130 yearsThe significance of March 15 in Liverpool FC history
Today is the 130th anniversary of a hugely significant date in Liverpool FC history.
While it’s not quite time to celebrate a landmark birthday for the Reds – officially, that will arrive on June 3 – it was on March 15, 1892 that club founder John Houlding split from Everton Football Club and decided to create a new team to play at his Anfield ground: LFC.
Formed by the congregational church of St Domingo in 1878, Everton initially played their football at Stanley Park before Houlding leased for the club a spot of land just opposite his home on Anfield Road, which he then bought outright in 1885.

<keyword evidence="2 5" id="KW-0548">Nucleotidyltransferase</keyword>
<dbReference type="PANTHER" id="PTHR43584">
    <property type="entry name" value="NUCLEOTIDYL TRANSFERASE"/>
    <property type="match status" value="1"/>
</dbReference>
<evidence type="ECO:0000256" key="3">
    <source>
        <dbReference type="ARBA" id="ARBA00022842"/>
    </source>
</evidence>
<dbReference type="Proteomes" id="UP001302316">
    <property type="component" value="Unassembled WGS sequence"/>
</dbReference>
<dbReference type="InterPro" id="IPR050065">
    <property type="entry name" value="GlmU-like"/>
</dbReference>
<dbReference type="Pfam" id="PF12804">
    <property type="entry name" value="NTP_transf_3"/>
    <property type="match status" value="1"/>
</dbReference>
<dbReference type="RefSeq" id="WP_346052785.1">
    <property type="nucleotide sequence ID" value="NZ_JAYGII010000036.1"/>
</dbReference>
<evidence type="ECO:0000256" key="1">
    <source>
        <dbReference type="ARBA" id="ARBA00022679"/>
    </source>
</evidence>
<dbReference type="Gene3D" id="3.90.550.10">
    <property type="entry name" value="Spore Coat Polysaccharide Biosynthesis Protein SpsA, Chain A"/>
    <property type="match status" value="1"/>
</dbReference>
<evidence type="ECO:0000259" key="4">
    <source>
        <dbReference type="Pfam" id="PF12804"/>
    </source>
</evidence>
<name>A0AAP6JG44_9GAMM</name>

So far, so amicable and Everton were crowned First Division champions in 1891.
But, off the pitch, tensions between Houlding – the Everton president – and the club’s committee had been simmering for some time, with a dispute over rising rent costs at Anfield one of several issues dividing them.
Those disagreements came to an irrevocable head at a dramatic meeting inside the Presbyterian School on Royal Street on March 15, 1892, where a vote was swiftly passed to eject Houlding and his close allies from the club.
Everton would vacate Anfield and move to the nearby Mere Green Field, later renamed Goodison Park.
Houlding, meanwhile, was left in possession of a football ground but without a team to play in it. And so his next move was to create a new club, one he and his associates would christen Liverpool Football Club and Athletic Grounds Limited.
A new story would begin to be written at Anfield after a seismic split in Merseyside football, with LFC officially recognised by the Board of Trade on June 3, 1892.